In the middle of September, Bill-the-mail-carrier delivered a package containing an old pamphlet and an accompanying note from my brother saying he thought I might find it “a fun fast read.” The pamphlet likely belonged to our deceased mother. She could have picked it up on a visit to the Oregon coast with her historically-minded brother and sister-in-law. The whole family, including my brother and me, is Oregon born.
There is something atavistic about this pamphlet. It manifests a recurring ancestral outlook, the cultural DNA of white settlers, the origin myth gone ironically nativistic in today’s battle of white indwellers against immigrants of color.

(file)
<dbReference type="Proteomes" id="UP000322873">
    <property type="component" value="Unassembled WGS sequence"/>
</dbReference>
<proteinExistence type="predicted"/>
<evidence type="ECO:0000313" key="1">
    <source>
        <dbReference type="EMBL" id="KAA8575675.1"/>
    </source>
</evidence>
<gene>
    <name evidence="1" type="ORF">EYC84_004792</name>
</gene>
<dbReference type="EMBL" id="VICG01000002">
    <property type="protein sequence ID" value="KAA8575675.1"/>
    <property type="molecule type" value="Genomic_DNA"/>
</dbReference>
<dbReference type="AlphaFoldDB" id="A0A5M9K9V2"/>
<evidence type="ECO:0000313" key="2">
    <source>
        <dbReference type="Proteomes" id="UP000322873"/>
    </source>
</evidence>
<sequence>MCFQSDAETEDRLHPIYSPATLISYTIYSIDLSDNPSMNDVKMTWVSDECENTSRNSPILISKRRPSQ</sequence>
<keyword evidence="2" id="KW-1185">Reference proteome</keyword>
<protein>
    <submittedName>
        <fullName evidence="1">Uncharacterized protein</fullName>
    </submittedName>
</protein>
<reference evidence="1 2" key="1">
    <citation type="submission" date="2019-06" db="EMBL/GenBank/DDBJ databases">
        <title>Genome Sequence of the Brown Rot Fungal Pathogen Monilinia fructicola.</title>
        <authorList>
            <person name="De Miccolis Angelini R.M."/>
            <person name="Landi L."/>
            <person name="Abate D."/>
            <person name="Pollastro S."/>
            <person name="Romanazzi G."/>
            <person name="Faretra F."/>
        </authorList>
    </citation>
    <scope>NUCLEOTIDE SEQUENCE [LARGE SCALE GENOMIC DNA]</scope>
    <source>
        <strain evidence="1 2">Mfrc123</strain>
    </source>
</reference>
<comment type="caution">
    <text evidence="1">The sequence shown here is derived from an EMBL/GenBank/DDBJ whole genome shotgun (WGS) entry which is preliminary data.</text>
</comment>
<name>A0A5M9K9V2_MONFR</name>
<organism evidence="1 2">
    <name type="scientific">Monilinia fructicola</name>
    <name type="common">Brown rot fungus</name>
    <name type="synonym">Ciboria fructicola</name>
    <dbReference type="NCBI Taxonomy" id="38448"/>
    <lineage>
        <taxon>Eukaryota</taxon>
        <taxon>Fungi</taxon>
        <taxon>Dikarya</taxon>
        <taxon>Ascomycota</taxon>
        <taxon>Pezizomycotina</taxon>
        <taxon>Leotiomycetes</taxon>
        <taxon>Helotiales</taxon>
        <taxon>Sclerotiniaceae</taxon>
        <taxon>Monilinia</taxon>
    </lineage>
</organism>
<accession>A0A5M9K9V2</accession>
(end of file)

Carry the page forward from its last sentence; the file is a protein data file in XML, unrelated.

“The Heroes of Battle Rock” is what Kenneth Burke calls a representative anecdote “in a bad sense.” Its implications for human relations are anything but positive. It is reductive in its “motivational calculus” and thus simplistic, polarizing, and combative in the attitude it conveys toward non-whites, which would not be a matter of so much concern if it were atypical and strictly historical. (more…)